Friday, May 3, 2013

6 Different Factions That Are Pissed At Citi Bike

Posted By on Fri, May 3, 2013 at 12:20 PM

  • Mary Frost/Brooklyn Eagle

Citi Bike: is it the "fun, efficient and convenient" new transportation option the city envisions it to be? The worst thing that's ever happened to New York? Well-intentioned but poorly executed? None of those things? It's tough to say definitively, as the program hasn't actually launched yet, but already, people are upset.

Pissed, even! Granted, they seem to be a significant minority—most people assume we can all find to make this work, and pro-Citi Bike demonstrators actually showed up outside last night's heated forum—but, still, some people are pissed, and they are vocal. Not necessarily for the same reasons, though. Since we can't be outside riding city-provided bikes in the sun (yet), let's take a quick look at who hates these nice new bikes, and why.

  • via Aaron Naparstek

The Soho Alliance

Maybe the most organized resistance against the new Citi Bike stations, the Soho Alliance released a very strongly worded press release, essentially accusing the Department of Transportation (and Citibank, which is sponsoring the program) of sneakily installing stations in Petrosino Square in the dead of night, all in the name of destroying "public art:"

Formerly a refuge for homeless and derelicts, the park recently underwent a beautiful restoration via a $2 million grant that the residents fought hard for and won. As part of the beautification of the park, one area at the tip of the park was specifically dedicated to public art shows. Several works have been exhibited.

However, fearful of a planned demonstration and civil disobedience by local artists and activists, last Friday at midnight a DOT crew furtively installed one of the largest CitiBike stations in New York City in the parkland specifically reserved for public art exhibitions.

Friends of Petrosino Square's founder also said, "Sneaky midnight raids by CitiBank and DOT to destroy public art is an obscenity. This CitiBike scheme seems like it was concocted at a dinner party in Bloomberg's townhouse. We want our art space, not advertising for Citibank." Yeesh.


People with Specific Logistical Concerns

At meetings that have been held so far, a lot of reasonable logistical questions have been raised—will the racks impede access to building entrances and crosswalks for the handicapped and the elderly? Make it more difficult for firemen to access buildings? These seem like smart things to work out ahead of time. Also, one person bringing these issues up at last night's Soho community meeting reportedly snapped at the crowd, "I don't care what they do in Paris, I live in New York City." Perfect.

  • Photo via Brownstoner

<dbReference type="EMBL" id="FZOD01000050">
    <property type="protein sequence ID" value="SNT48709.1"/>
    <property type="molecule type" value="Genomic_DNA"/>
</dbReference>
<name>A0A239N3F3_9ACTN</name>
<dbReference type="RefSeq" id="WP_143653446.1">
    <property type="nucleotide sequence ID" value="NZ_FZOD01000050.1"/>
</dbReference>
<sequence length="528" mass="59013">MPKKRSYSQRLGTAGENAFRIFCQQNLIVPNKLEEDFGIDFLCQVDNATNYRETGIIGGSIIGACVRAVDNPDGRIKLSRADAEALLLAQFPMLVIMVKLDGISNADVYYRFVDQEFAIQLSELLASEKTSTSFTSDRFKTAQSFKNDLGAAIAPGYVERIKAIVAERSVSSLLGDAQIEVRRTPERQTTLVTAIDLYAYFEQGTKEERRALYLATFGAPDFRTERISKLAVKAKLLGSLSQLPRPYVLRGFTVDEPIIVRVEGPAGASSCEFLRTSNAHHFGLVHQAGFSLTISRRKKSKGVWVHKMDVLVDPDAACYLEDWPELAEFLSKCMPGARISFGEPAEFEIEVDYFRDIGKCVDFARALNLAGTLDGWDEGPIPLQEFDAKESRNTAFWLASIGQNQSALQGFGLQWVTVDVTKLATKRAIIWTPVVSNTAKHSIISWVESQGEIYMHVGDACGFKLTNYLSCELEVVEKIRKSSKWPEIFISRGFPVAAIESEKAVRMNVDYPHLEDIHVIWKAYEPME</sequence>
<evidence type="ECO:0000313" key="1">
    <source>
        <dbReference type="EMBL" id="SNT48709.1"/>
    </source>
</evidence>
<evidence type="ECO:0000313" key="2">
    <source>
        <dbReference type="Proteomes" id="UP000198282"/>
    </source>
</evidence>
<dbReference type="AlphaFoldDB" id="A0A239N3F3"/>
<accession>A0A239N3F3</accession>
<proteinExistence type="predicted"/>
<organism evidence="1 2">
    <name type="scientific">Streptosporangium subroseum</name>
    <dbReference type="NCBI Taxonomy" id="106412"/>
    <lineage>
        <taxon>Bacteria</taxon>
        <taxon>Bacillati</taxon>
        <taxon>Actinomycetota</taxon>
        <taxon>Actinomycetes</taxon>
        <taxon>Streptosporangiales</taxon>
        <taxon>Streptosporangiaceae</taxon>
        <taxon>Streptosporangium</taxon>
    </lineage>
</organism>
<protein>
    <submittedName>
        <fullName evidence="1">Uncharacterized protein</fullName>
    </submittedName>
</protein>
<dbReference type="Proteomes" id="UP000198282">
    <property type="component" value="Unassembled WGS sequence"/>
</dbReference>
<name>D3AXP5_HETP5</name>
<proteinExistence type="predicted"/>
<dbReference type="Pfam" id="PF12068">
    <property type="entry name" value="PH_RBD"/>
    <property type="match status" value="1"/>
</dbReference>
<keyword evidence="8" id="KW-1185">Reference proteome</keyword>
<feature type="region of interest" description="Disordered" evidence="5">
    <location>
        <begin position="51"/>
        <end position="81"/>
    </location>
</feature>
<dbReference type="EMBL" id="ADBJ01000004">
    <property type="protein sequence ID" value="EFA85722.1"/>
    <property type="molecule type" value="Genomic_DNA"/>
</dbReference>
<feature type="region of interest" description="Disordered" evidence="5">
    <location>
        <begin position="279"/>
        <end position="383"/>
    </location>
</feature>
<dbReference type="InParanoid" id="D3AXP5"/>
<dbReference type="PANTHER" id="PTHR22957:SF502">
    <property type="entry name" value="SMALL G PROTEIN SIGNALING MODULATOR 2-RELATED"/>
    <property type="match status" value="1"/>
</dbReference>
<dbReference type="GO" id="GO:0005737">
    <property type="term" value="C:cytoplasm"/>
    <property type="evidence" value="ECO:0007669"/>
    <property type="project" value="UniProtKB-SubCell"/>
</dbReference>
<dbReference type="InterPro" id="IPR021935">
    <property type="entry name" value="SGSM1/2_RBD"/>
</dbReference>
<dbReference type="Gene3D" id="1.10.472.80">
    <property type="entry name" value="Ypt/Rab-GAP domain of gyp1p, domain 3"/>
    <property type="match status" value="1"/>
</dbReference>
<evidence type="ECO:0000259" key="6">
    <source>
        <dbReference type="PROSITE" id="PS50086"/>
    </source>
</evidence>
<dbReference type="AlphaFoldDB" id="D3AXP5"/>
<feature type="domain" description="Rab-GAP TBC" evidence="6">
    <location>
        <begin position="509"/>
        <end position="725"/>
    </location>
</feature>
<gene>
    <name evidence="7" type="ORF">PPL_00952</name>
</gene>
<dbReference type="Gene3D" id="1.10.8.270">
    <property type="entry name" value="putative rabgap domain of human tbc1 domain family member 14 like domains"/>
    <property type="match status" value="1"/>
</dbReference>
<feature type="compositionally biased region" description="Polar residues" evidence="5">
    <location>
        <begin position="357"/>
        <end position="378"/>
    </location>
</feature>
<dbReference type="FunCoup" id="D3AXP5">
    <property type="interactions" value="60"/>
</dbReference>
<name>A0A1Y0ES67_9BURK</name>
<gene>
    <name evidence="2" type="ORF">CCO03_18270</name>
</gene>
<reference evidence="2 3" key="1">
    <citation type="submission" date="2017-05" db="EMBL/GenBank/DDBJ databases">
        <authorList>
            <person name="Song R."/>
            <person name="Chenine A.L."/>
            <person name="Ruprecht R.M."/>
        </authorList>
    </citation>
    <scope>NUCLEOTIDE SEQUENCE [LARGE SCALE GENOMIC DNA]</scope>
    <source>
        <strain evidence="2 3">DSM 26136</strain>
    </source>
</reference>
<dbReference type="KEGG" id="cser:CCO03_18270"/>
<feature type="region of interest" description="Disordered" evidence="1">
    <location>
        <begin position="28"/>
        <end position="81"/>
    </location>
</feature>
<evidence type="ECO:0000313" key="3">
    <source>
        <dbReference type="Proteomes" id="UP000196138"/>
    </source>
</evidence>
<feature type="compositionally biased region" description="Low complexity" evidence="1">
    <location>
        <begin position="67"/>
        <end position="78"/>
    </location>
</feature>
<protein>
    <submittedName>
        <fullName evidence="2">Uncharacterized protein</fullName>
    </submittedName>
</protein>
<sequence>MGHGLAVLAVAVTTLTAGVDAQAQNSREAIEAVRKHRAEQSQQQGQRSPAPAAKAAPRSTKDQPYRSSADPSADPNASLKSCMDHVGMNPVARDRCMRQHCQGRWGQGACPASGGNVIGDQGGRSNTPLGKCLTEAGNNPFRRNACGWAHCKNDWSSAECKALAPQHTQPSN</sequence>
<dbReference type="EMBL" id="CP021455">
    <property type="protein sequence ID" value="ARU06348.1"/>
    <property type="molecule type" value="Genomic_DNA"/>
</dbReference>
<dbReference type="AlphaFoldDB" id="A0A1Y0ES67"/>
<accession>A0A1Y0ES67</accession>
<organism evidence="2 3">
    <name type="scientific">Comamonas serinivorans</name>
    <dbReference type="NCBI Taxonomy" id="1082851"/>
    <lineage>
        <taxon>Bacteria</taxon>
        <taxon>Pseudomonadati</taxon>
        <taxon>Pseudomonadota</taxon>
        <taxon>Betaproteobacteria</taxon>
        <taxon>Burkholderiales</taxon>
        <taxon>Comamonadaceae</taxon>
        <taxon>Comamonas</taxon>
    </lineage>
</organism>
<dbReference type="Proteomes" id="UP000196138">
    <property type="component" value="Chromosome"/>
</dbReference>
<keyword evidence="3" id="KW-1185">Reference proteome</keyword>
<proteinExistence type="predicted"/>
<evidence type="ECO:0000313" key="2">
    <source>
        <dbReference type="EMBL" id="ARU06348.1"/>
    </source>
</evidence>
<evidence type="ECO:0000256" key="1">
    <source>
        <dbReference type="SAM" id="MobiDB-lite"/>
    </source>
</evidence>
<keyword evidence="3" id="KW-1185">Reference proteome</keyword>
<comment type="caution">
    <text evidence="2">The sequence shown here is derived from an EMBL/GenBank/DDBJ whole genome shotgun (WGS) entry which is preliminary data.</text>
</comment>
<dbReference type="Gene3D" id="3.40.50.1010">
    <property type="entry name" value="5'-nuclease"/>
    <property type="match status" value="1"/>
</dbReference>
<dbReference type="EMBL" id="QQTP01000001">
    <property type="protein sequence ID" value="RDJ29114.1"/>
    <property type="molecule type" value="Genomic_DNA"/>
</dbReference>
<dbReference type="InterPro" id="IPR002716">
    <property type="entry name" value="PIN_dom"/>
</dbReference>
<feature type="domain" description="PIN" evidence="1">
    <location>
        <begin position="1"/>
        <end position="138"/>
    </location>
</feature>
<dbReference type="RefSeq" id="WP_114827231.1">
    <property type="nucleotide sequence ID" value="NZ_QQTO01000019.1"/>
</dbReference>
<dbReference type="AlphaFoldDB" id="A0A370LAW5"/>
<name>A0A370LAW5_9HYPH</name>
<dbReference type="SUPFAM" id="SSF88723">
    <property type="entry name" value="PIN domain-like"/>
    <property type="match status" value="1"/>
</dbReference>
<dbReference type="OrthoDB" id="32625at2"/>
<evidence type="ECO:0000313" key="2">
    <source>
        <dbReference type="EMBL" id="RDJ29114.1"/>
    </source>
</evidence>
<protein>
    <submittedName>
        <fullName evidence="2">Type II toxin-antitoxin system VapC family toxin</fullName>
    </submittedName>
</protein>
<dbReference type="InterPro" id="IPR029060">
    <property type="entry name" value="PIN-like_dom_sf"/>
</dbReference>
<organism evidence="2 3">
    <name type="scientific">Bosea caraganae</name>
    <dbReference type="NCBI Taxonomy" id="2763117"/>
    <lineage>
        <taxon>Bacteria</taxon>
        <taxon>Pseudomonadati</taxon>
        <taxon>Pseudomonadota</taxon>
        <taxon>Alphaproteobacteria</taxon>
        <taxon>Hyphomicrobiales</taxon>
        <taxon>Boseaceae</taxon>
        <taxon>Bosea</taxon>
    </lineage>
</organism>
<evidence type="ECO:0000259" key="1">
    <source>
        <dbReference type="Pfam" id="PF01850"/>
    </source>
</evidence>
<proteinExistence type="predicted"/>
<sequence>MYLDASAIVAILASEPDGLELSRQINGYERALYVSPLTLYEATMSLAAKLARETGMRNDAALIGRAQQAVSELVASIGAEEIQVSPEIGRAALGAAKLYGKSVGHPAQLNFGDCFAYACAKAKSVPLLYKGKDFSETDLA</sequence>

People Who Think They're Historically Inappropriate

Armchair historians have been making sort of a fuss (sometimes in the form of fliers) about stations set up in landmark areas, both as a source of excess traffic and an aesthetic blight. But, as Ginia Bellafante pointed out in an excellent column last weekend, the uh, deskchair historians over at the Landmark Preservation Commission have long since approved the plan, making it sort of a tough corner to fight.

Too quaint to ever replace.
  • Too quaint to ever replace.

People Who Think They're Ugly

Significant overlap with the last group, if one were to make a venn diagram. One storeowner complained of new racks on Bank Street, "They shouldn't be on these little, quaint residential streets." Streets where cars also park, because this is New York, in 2013.

Highly unlikely.
  • Highly unlikely.

Anyone Who Weighs More Than 260 Pounds (Or Likes Heavy Stuff)

There hasn't necessarily been a ton of backlash here, and DOT representatives have assured the public that the stated 260-pound limit for riders won't really be enforced, on the assumption that "people will be self-selecting, practical, and safe." Still, with soda ban rage still fresh in our collective memory, this policy isn't necessarily the best PR. Arguably stranger? The 17-pound limit set on items that can be stored in the bike's "cargo carrier." Seems reasonable enough, until you need to carry beer, or a dog.


Street Vendors

Last month, a group of downtown street vendors held a protest in Zucotti Park against the bike racks, claiming that they'll lose business if forced to move. "What people don’t really know is how few streets are allowed for vendors,” she one protester. "It’s not always going to be possible to move around the corner. Restricted streets are more common than open streets."

Follow Virginia K. Smith on Twitter @vksmith.

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About The Author

Virginia K. Smith

Virginia K. Smith

Virginia K. Smith is the Assistant Editor at The L Magazine and a Bushwick resident. Her profile picture was taken at Summerscreen, because she is a real team player.

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